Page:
I leave you imagine who, looking on a river floating or an awe-inspiring forest, can perceive the photo-chemical processes of food production, the mechanistic perfection of the flow of energy and material through the ecosystem or the sacred beauty, peace and regeneration of its deep harmony. There is also another option, but I think it will have a lower percentage of probabilities: the same person can find all these claims true because all aspects should be perceived as fundamental and with no contradiction at all. But they are very different things, right?


Science speaks loud and publicly: it is conveyed in terms which can (at least in principle) be precisely defined. Returning to the woodland and the river’s frame, each niche is a sort of (complex or simple) ecosystem and every chemical reaction can be defined and described to others (leaving behind the individual communication abilities) because it is based on scientific laws and precise processes.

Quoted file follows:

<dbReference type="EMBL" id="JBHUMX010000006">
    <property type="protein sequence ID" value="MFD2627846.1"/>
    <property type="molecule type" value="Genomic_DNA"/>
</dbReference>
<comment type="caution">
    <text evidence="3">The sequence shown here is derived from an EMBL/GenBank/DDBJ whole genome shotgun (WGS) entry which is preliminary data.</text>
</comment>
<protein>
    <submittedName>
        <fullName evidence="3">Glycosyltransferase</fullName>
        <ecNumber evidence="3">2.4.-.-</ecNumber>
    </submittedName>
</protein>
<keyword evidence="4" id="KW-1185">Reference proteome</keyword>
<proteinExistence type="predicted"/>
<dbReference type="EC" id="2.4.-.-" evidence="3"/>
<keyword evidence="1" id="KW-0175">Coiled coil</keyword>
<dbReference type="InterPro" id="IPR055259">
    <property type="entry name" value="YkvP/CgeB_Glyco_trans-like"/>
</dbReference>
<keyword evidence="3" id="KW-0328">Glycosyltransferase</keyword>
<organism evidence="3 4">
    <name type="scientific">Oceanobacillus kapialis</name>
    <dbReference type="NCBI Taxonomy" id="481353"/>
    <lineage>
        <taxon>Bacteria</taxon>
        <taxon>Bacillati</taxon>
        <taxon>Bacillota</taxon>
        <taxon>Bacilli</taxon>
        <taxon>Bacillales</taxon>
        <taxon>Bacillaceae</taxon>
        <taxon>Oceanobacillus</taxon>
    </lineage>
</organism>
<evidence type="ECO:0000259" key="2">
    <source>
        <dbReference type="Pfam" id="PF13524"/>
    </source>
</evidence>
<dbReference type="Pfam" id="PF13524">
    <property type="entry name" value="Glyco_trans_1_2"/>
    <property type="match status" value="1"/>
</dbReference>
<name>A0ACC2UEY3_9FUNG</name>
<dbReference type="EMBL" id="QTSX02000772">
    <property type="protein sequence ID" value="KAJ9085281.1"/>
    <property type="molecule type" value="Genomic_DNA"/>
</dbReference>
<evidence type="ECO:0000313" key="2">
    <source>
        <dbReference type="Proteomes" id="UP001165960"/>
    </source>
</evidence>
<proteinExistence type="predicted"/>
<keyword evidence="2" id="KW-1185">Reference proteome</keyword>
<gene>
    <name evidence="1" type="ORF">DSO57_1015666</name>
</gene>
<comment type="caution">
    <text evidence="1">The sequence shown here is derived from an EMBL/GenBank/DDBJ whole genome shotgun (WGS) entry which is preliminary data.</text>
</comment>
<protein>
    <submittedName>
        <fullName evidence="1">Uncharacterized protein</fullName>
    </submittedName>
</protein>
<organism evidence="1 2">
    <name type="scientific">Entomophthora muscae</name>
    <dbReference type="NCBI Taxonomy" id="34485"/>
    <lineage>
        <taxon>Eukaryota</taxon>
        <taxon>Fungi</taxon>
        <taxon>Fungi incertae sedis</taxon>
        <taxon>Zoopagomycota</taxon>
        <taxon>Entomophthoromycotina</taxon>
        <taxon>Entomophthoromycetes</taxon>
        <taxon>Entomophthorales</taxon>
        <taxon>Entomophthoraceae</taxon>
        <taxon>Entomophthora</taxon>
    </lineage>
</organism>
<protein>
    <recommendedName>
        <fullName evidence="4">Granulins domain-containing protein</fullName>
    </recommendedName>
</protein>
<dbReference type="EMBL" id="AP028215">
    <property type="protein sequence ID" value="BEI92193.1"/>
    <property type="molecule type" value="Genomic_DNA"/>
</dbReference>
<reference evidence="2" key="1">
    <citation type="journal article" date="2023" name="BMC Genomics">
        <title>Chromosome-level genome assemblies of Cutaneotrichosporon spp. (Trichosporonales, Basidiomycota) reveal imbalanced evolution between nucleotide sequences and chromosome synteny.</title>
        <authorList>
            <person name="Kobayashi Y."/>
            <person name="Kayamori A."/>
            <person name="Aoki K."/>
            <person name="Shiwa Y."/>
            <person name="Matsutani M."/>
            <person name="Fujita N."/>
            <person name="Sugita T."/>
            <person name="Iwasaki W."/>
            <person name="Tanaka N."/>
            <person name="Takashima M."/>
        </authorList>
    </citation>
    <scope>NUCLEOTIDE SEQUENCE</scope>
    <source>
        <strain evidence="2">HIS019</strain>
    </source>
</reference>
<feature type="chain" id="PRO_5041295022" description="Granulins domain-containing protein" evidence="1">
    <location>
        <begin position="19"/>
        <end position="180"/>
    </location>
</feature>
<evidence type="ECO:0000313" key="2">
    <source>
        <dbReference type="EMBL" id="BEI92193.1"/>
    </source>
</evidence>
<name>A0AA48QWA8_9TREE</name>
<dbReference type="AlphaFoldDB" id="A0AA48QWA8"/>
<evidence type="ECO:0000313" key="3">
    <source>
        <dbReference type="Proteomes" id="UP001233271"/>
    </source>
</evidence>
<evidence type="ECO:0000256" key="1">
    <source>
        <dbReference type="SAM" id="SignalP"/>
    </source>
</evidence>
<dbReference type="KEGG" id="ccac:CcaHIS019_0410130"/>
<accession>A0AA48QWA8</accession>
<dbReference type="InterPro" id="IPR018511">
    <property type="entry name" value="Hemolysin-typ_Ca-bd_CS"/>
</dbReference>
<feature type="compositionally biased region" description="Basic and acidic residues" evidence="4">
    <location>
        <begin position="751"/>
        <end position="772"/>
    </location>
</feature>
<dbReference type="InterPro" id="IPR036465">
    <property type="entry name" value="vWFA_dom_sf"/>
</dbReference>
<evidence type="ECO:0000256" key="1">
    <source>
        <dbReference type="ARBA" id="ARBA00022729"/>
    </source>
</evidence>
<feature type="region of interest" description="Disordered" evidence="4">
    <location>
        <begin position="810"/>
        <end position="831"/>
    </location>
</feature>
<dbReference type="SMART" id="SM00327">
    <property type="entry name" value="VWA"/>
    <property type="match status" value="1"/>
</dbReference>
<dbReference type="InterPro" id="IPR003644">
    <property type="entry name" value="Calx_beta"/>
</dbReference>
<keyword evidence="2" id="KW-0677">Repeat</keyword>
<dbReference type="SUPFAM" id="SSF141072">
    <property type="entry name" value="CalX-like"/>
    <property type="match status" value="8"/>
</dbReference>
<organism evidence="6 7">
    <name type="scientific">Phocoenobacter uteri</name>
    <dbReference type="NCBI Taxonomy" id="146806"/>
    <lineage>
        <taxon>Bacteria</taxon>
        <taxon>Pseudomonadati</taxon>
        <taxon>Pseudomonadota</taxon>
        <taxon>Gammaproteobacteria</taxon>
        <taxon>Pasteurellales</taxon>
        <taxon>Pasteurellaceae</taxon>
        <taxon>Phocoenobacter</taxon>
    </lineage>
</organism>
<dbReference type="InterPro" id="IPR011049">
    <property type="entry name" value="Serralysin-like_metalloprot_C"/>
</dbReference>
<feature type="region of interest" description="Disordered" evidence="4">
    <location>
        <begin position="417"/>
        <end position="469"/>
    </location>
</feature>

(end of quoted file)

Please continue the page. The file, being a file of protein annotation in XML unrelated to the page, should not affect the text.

In contrast, religious experiences are private and often very difficult to explain others. Why so? when we try to explain others what moves us on a religion (or a form lied to it, specified above) practice and following of main principles, our first feeling is that the “incapability” to express it in well-defined terms gain the upper hand. Thus conveying our personal experience into words became very difficult and do not forget that religion is based on a set of things we cannot change our mind about. In comparison in science it happens lot of time that after further studies, experiments or dialogues within the same theoretical field representatives there will be a change or even a revision of results, due to new evidence or sharper experimental processes about. This aspect converts religion to be concerned only with eternal truths on which a vision or a perspective on world existence – and beyond – is nestled.